The declaration of the EU Education ministers entitled “Promoting citizenship and the common values of freedom, tolerance and non-discrimination through education” (dd. Paris, 17 March 2015) draws direct attention to the immediate challenge of social cohesion, citizenship and non-discrimination in Europe today.
EuroClio very much welcomes this renewed emphasis on citizenship and values, which are fundamental in constructing education for key competences (knowledge, skills and attitudes), in particular social and civic competences.
The expressed commitments in the Paris declaration to strengthen the actions to address these challenges are very promising and should be acted upon.
History, and the way in which it is taught in schools, has been identified as an important area in the development of inclusive, peaceful and democratic societies. Ministers of Education at the Council of Europe have issued several recommendations affirming this.
On 20-25 April 2015, the Association brought together 157 history, heritage and citizenship educators, many of which being representatives of larger associations and civil society organisations, as well as experts and representatives of inter-governmental organisations from over 40 countries to draft a common response to the EU Education Ministers’ declaration.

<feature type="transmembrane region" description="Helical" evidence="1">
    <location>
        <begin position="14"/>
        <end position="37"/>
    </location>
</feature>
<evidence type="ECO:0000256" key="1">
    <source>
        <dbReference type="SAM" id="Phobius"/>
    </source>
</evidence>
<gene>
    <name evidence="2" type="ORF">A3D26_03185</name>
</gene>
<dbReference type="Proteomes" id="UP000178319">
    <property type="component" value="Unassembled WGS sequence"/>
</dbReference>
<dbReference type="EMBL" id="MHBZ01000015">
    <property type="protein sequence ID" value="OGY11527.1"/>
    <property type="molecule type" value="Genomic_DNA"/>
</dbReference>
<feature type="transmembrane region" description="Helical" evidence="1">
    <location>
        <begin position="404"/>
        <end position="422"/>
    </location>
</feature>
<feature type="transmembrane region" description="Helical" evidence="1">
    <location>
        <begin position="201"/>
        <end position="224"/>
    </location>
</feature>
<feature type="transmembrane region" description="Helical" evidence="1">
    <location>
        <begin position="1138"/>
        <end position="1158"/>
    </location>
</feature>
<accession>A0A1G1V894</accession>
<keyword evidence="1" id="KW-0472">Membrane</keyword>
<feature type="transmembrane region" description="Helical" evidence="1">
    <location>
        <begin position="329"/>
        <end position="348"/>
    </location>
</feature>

The occasion was the 22nd Annual Professional Development and Training Conference “Roads to Democracy: Can History Teaching Pave the Way?” in Helsingor, Denmark, which EuroClio organised together with the Danish History Teachers’ Association.
The conference was part of EuroClio’s International Training Programme that provides opportunities for professional development for history, heritage and citizenship educators from all over the EU and beyond and supports implementation of Lifelong Learning as identified in Erasmus+, Education and Training 2020, the EU key-competences for lifelong learning and more relevant European policies in the area related to the Digital Agenda and Neighbourhood policies.
The declaration was drafted following two preparatory conference days, including key-note lectures on responsible history education and the role of history education in advancing open and democratic societies in Europe today and practitioners‟ workshops on best practices in history and citizenship education. A full-morning world cafe session in which all participants were able to constructively analyse and discuss the ministerial statements resulted in the following identification of needs, proposal for actions and suggested ways forward.